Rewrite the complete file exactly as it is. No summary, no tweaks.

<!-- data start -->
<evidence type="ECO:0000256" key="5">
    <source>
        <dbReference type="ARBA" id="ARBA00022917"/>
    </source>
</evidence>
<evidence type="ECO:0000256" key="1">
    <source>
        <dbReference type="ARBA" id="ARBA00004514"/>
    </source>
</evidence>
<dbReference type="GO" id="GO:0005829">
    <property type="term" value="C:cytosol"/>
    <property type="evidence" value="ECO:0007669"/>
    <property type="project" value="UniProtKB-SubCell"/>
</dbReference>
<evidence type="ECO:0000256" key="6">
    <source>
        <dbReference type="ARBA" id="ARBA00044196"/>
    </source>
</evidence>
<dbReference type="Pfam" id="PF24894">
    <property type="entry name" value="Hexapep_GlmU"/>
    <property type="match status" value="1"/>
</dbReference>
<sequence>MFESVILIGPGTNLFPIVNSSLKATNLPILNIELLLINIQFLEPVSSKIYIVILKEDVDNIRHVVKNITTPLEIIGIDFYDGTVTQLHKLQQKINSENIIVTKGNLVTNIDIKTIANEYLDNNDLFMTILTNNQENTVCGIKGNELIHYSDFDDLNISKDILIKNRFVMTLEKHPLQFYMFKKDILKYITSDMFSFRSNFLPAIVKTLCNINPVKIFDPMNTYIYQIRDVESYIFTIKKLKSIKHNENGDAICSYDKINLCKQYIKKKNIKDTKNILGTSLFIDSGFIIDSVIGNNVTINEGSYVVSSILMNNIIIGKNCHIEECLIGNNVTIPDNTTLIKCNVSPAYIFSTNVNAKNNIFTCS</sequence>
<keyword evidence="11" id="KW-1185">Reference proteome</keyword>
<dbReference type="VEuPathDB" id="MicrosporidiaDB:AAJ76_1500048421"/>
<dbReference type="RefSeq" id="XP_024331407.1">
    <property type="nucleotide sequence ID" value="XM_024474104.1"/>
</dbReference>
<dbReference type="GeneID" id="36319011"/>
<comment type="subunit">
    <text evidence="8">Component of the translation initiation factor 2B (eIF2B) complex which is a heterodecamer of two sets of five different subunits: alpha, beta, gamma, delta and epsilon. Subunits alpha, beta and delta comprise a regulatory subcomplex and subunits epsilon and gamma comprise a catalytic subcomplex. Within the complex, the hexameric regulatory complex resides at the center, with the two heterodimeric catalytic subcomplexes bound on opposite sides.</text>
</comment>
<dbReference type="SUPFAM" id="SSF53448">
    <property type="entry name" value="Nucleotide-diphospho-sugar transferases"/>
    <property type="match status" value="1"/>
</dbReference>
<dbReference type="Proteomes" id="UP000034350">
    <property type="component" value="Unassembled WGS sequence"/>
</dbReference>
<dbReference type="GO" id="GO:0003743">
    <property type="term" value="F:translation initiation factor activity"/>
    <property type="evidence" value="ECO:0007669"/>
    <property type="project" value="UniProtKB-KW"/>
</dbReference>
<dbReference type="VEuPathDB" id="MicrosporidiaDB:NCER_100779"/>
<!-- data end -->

<evidence type="ECO:0000256" key="5">
    <source>
        <dbReference type="ARBA" id="ARBA00022917"/>
    </source>
</evidence>
<evidence type="ECO:0000256" key="1">
    <source>
        <dbReference type="ARBA" id="ARBA00004514"/>
    </source>
</evidence>
<dbReference type="GO" id="GO:0005829">
    <property type="term" value="C:cytosol"/>
    <property type="evidence" value="ECO:0007669"/>
    <property type="project" value="UniProtKB-SubCell"/>
</dbReference>
<evidence type="ECO:0000256" key="6">
    <source>
        <dbReference type="ARBA" id="ARBA00044196"/>
    </source>
</evidence>
<dbReference type="Pfam" id="PF24894">
    <property type="entry name" value="Hexapep_GlmU"/>
    <property type="match status" value="1"/>
</dbReference>
<sequence>MFESVILIGPGTNLFPIVNSSLKATNLPILNIELLLINIQFLEPVSSKIYIVILKEDVDNIRHVVKNITTPLEIIGIDFYDGTVTQLHKLQQKINSENIIVTKGNLVTNIDIKTIANEYLDNNDLFMTILTNNQENTVCGIKGNELIHYSDFDDLNISKDILIKNRFVMTLEKHPLQFYMFKKDILKYITSDMFSFRSNFLPAIVKTLCNINPVKIFDPMNTYIYQIRDVESYIFTIKKLKSIKHNENGDAICSYDKINLCKQYIKKKNIKDTKNILGTSLFIDSGFIIDSVIGNNVTINEGSYVVSSILMNNIIIGKNCHIEECLIGNNVTIPDNTTLIKCNVSPAYIFSTNVNAKNNIFTCS</sequence>
<keyword evidence="11" id="KW-1185">Reference proteome</keyword>
<dbReference type="VEuPathDB" id="MicrosporidiaDB:AAJ76_1500048421"/>
<dbReference type="RefSeq" id="XP_024331407.1">
    <property type="nucleotide sequence ID" value="XM_024474104.1"/>
</dbReference>
<dbReference type="GeneID" id="36319011"/>
<comment type="subunit">
    <text evidence="8">Component of the translation initiation factor 2B (eIF2B) complex which is a heterodecamer of two sets of five different subunits: alpha, beta, gamma, delta and epsilon. Subunits alpha, beta and delta comprise a regulatory subcomplex and subunits epsilon and gamma comprise a catalytic subcomplex. Within the complex, the hexameric regulatory complex resides at the center, with the two heterodimeric catalytic subcomplexes bound on opposite sides.</text>
</comment>
<dbReference type="SUPFAM" id="SSF53448">
    <property type="entry name" value="Nucleotide-diphospho-sugar transferases"/>
    <property type="match status" value="1"/>
</dbReference>
<dbReference type="Proteomes" id="UP000034350">
    <property type="component" value="Unassembled WGS sequence"/>
</dbReference>
<dbReference type="GO" id="GO:0003743">
    <property type="term" value="F:translation initiation factor activity"/>
    <property type="evidence" value="ECO:0007669"/>
    <property type="project" value="UniProtKB-KW"/>
</dbReference>
<dbReference type="VEuPathDB" id="MicrosporidiaDB:NCER_100779"/>